By Pastor Tanya Edwards-Evans
My past two columns have been about the masks that blacks, and other persons of color wear. In this American society, we are still at times judged by the color of our skin and not by SIN.

Often, we are not considered to be people, but rather, a product based on skill or talent. We are seen only as marketable income for someone based on our labor.

Racism is a part of the history of this country that some people do not see or experience. It’s just like we don’t see the need to have ramps or wider doors on buildings for those who need access, until we ourselves need better access in order to enter.

Facing racism, feminism, or any of the -isms, became real in my life in the late 1980s when traveling for the CCYM (Conference Council on Youth Ministries), and later as a representative for the Wesley Foundation. There was a young man who told me, with fear in his eyes, that he could not date me if he wanted to receive his inheritance. He was torn between following his heart or being accepted by his parents and friends.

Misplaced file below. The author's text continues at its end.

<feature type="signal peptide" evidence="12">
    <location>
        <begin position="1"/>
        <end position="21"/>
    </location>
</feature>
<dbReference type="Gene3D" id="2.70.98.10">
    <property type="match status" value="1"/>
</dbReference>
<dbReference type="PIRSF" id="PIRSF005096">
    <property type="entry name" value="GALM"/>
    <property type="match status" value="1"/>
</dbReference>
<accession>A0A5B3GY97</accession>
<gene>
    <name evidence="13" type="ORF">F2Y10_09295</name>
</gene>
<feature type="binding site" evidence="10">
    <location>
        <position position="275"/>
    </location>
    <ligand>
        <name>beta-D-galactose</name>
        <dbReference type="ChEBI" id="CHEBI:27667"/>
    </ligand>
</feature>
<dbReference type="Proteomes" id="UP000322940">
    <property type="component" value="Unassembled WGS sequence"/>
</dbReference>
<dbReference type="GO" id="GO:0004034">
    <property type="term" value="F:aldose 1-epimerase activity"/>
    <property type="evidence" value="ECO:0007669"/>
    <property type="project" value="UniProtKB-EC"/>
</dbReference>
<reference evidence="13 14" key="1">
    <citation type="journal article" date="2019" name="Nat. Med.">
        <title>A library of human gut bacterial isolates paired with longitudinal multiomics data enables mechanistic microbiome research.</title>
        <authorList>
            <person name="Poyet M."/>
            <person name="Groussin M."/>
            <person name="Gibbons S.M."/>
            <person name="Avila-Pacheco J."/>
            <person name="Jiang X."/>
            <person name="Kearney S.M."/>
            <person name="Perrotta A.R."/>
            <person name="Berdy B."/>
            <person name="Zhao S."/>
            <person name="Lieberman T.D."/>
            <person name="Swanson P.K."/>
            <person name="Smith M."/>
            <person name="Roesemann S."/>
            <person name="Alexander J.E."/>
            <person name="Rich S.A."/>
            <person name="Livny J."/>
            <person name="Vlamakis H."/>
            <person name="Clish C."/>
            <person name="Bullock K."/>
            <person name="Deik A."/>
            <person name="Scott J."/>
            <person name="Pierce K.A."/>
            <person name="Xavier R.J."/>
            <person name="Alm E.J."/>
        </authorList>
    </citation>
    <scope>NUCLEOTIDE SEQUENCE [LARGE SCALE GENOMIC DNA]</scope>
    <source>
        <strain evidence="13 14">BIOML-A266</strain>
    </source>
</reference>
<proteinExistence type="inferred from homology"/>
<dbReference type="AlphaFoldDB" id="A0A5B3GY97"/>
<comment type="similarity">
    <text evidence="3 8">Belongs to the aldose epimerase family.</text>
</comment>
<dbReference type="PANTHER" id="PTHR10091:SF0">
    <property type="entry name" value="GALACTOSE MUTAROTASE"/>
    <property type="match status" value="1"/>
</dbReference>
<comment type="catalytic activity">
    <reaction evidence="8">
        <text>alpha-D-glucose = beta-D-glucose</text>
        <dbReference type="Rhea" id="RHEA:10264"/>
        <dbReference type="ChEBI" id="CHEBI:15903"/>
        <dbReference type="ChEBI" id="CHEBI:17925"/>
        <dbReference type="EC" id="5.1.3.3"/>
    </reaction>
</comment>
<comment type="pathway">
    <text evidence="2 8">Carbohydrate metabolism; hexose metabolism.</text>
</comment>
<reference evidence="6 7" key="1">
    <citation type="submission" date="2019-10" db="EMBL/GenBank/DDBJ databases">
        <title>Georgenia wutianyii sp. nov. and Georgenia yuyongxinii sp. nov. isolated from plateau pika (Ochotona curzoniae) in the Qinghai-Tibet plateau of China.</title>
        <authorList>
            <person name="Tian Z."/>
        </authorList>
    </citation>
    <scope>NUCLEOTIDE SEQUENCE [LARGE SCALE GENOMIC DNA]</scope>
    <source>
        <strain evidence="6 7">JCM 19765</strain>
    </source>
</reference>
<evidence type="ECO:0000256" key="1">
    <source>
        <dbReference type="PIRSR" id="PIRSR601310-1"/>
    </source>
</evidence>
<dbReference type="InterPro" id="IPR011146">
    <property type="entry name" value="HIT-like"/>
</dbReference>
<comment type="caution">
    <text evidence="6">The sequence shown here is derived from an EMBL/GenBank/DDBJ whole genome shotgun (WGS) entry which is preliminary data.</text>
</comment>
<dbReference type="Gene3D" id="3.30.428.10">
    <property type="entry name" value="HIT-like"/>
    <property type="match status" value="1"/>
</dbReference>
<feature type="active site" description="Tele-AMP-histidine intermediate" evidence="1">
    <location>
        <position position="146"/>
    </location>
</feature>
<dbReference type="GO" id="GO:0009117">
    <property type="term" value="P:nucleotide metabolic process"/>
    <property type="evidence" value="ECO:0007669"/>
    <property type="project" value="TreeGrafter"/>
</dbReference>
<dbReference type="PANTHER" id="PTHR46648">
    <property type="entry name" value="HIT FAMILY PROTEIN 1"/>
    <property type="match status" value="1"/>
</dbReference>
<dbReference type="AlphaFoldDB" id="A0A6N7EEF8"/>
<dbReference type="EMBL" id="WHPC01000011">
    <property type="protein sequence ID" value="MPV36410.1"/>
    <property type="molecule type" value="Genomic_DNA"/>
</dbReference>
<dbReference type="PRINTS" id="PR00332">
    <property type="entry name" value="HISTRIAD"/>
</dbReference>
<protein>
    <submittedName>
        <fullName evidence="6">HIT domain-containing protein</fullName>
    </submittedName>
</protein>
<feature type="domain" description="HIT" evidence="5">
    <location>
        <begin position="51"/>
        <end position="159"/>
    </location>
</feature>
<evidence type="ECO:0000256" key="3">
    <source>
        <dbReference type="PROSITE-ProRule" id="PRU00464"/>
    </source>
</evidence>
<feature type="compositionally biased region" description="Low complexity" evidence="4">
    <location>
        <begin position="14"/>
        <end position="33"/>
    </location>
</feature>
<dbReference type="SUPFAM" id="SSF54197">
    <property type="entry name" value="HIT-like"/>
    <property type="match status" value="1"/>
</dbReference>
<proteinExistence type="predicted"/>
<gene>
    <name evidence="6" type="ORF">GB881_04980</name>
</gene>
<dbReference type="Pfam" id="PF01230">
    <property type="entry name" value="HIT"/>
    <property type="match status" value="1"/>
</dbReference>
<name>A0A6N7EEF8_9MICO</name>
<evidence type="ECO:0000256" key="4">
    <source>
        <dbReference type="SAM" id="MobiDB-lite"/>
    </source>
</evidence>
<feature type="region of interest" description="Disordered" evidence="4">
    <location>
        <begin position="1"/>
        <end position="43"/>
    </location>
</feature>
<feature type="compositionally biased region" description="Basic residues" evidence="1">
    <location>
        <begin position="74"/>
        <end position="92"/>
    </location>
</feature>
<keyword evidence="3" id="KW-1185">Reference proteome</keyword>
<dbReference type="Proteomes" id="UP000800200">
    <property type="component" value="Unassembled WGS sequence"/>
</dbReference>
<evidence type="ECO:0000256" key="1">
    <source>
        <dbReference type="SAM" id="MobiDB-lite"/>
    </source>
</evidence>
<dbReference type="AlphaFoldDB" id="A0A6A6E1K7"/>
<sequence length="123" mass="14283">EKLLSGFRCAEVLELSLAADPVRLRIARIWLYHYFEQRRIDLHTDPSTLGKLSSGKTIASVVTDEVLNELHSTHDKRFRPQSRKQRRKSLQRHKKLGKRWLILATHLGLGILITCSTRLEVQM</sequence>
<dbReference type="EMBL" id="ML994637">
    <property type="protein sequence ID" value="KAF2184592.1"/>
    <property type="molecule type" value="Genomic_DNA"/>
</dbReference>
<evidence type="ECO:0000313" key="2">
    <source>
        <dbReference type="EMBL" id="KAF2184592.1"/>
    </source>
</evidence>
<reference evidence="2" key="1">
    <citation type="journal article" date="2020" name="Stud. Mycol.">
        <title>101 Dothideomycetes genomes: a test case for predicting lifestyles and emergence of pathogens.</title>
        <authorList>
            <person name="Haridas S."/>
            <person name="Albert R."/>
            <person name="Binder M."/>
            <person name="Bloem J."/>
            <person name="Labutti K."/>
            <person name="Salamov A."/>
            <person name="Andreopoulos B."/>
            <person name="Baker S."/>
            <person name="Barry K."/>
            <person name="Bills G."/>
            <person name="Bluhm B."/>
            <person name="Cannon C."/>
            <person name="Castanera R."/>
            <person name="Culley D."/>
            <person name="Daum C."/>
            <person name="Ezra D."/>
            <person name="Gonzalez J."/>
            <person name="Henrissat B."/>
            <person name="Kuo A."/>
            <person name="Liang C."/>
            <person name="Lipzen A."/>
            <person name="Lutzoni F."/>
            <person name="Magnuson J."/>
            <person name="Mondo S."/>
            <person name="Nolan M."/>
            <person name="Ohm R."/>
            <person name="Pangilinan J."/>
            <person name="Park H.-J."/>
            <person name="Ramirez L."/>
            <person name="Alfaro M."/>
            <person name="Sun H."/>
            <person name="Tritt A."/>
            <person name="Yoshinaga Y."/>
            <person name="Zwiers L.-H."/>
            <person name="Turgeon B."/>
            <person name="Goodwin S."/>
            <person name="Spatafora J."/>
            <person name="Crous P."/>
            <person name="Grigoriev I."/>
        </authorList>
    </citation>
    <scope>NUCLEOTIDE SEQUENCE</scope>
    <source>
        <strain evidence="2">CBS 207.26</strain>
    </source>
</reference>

Even though he was a white Christian, he had to wear a mask and hide how he felt. Even though he came from a Christian home, blacks in his community were not treated with the love the Bible speaks of; “Love your neighbor as yourself,” and, “above all, love each other deeply, because love covers over a multitude of sins.” (Matthew 22:39, 1 Peter 4:8)

As a representative for the Wesley Foundation, I had to ride in the backseat of a car just so we could make it to a meeting while going through KKK territory without being attacked. I was representing the UMC, yet I still faced racism; not just in the church, but in the world.
As fellow believers, are we showing partiality, bias, or favoritism to others based on neighborhood, skin color, education, economics, marital status, or lifestyle?

A verse from Paul Lawrence’s poem, We Wear the Mask, says,
“Why should the world think otherwise,
in counting all our tears and sighs.
Nay let them only see us while we wear the mask.”

What mask are you wearing to be accepted by society? How are you representing Jesus?

I invite you to visit to learn more.


is an associate pastor at First United Methodist Church - Peoria